Are we undergoing some kind of sea change of attitudes in America today?
Washington Post columnist E.J. Dionne reflects such sentiment — perhaps I should say wishful thinking — by those on the left that indeed we are. He says capitalism is having a "reality check."
The era of big government is back, according to Dionne. Americans now want to re-regulate, re-tax, redistribute, and re-socially engineer.
I don’t think so.
What we do know is that Americans are unhappy with the state of their country (almost 85 percent say they are dissatisfied) and their political leaders (more than 70 percent are unhappy with their president and 90 percent are unhappy with the Congress).
Although enthusiasm for the Republican Party is without question on the wane, there is no accompanying surge of popularity of the Democratic Party.
According to recent reporting from the Pew Research Center, favorability ratings for the Republican Party have gone from 55 percent in 1993 to 39 percent in 2007 as unfavorable ratings increased from 35 percent to 53 percent. However, over the same period, favorability ratings for the Democratic Party have also declined, although more modestly — from the high 50s in 1993 to the low 50s in 2007. And Democratic Party unfavorable ratings went up from around 35 percent to 41 percent.
And let’s not forget that both houses of Congress are controlled by Democrats where approval hovers at an all time low.
What do I think is actually going on?
First, I think it is a mistake to associate disillusionment with today’s GOP with disillusionment with the principles of limited government and traditional values. It has been so long since American voters have seen the GOP led by anyone who truly carries the banner of these great American principles that they can’t remember what it is like.
Under Republican leaders in the last 25 years, we’ve seen government grow, entitlements expand, and — except for welfare reform in 1996, passed by a Republican congress and signed by a Democratic president — we’ve seen little in the way of market-based reforms and government rollback.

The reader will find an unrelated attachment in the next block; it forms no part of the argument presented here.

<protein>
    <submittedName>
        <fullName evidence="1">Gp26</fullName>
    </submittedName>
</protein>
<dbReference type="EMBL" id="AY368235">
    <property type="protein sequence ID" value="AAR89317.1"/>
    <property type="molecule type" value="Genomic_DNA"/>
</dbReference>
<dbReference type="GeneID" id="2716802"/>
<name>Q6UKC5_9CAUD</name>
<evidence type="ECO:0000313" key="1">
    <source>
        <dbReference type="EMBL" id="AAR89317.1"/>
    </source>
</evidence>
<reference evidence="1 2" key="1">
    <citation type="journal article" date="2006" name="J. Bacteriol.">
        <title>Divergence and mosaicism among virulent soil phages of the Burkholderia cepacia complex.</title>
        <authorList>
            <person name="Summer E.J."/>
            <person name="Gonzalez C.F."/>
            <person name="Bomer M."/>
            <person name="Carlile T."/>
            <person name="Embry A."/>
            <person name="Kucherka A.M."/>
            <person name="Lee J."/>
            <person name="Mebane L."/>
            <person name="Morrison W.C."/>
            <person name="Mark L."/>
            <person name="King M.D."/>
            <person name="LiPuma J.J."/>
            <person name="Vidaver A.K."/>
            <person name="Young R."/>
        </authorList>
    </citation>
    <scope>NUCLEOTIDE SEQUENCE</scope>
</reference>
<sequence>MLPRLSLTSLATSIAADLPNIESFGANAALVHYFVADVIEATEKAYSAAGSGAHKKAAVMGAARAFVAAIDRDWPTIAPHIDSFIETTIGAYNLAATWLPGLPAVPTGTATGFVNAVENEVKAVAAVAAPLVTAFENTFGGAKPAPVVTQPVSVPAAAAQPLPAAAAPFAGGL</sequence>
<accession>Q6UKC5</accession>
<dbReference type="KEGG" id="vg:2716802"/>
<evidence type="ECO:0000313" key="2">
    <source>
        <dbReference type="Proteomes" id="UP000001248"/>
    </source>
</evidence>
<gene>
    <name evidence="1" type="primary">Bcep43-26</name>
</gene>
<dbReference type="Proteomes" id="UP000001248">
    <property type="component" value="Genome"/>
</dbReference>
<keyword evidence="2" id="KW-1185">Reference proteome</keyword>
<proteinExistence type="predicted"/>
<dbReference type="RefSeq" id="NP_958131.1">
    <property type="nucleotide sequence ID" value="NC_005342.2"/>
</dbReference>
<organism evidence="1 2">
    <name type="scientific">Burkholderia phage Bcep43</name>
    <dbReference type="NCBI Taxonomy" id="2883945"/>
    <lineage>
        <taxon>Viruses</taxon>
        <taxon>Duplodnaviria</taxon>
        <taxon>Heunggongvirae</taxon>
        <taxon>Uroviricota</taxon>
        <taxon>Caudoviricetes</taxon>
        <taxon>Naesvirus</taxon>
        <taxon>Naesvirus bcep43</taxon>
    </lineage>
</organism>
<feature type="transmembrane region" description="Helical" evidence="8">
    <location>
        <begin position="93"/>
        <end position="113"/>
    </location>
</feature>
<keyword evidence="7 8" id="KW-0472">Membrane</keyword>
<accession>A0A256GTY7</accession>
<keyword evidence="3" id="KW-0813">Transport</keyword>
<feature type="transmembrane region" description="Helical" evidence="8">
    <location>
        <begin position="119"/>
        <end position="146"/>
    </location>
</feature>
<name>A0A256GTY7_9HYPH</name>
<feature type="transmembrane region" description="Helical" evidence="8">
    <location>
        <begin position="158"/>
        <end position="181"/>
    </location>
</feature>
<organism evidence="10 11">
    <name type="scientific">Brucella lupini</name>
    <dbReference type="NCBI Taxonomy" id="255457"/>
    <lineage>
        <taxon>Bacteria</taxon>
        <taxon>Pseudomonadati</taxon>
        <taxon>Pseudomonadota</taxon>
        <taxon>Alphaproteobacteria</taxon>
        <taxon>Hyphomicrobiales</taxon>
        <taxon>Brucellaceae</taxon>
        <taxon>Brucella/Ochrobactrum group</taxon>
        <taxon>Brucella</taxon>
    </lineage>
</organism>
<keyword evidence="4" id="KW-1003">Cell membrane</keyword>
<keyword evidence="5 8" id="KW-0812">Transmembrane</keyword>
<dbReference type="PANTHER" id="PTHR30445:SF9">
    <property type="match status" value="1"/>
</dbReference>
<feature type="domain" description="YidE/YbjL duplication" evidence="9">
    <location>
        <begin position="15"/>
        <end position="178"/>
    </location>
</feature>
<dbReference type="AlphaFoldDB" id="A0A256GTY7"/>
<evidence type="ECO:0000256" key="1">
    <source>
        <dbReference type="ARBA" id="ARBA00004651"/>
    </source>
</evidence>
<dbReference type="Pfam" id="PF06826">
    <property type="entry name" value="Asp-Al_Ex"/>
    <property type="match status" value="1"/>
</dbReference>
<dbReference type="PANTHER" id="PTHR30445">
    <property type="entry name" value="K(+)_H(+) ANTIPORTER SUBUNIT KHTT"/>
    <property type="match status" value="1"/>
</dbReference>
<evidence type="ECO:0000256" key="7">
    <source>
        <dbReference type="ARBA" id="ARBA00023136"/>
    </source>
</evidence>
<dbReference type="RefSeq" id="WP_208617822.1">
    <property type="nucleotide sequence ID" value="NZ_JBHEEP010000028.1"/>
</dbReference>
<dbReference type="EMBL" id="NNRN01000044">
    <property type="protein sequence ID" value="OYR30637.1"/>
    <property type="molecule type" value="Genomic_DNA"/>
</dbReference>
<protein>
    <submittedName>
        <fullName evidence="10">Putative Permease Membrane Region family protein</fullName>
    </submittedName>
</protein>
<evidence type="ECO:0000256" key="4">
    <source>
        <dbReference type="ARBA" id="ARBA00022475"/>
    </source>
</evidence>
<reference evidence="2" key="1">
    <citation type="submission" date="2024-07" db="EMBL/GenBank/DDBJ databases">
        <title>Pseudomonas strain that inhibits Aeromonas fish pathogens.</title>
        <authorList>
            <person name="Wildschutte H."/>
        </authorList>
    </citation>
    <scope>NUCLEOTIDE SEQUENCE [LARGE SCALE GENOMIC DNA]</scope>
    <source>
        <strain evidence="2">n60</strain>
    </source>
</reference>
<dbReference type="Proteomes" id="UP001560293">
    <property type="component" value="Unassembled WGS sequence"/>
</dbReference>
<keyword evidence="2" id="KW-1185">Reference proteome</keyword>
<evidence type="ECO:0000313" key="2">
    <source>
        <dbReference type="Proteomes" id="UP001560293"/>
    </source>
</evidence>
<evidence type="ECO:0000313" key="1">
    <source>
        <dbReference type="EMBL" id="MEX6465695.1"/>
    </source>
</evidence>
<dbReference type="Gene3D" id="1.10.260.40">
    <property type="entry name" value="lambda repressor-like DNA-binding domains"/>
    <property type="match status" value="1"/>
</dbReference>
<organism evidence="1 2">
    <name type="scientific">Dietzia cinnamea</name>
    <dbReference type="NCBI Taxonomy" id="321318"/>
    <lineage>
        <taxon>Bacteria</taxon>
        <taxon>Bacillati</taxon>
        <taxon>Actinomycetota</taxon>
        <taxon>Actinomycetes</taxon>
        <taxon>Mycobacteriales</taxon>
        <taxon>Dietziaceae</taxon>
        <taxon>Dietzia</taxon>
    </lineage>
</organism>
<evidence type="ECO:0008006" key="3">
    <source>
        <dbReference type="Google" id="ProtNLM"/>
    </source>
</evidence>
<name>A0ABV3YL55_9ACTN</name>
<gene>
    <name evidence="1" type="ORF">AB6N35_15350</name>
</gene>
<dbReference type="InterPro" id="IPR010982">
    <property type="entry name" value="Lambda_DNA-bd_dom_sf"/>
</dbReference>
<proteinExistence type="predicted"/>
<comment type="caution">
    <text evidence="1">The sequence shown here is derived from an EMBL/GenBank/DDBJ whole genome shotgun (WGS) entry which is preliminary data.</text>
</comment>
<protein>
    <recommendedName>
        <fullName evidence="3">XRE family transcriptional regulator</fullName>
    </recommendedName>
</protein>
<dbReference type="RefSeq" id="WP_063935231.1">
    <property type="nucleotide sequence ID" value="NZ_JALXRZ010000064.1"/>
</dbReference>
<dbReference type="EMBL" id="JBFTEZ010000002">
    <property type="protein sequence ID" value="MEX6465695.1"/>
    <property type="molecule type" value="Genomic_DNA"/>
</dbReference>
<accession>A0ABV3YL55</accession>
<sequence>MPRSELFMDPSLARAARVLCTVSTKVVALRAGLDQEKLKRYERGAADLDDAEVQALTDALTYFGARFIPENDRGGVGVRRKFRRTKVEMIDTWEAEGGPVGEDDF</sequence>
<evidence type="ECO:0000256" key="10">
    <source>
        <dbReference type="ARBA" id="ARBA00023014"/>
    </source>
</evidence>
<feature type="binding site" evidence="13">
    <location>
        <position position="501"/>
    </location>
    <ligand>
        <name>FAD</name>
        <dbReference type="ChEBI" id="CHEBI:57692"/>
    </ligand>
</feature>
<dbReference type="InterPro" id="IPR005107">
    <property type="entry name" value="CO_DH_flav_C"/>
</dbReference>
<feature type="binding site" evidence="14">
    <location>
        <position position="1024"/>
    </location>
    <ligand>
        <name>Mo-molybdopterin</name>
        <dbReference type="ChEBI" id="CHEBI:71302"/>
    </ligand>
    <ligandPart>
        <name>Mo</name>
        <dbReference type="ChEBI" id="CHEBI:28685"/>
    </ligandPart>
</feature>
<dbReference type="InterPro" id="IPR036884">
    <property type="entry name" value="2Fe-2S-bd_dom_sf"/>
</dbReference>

Despite accusations that John McCain is simply running for George W. Bush’s third term, the ease with which Sen. Barack Obama has embraced one of President Bush’s signature programs — faith-based initiatives, in which government doles out funds to religious institutions — tells us something. And it is not that Obama is becoming more conservative.
What’s going on is not an ideological crack-up but a branding crack-up. Rejection of the Republican Party today is not a rejection of limited government and traditional values. It is a rejection of what the Republican Party morphed into.
The Democratic Party, on the other hand, has remained true to its principles of big government and moral relativism. And it’s not registering more enthusiasm among voters.
It just doesn’t take rocket science or an expensive political consultant to appreciate that voters are, for darned good reason, unhappy. Politically, what being unhappy means is either not voting or voting for whatever the alternative is.
What also is happening is we are witnessing a phenomenon that, at least for the time being, is personal — not ideological.
Obama is succeeding in tapping into the public’s general disgust with everything and using his considerable charm and calm and reassuring persona to exploit it.
It’s why he may succeed in flip-flopping all over the place and taking liberties with the details of stands he takes over time. Much of the enthusiasm he is generating is not being generated by those details. It is being generating by him.
The Pew Research Center recent report shows an incredible gap in visibility of the two candidates. They report 71 percent visibility of Obama and 11 percent for McCain. This is the "percentage of the public that has heard the most about each candidate that week."
Roger Ailes, president of Fox News, says in his book "You Are the Message" how he helped Ronald Reagan get re-elected in 1984 by getting him to stop worrying about details and just be himself. And, in fact, Reagan’s campaign that year was about "morning in America."
So the 2008 election is about change. It’s not ideology. It’s personal. And those who care about limited government and traditional values should be worried.
(Star Parker is president of CURE, Coalition on Urban Renewal and Education (www.urbancure.org) and author of three books. She can be reached at parker(at)urbancure.org.)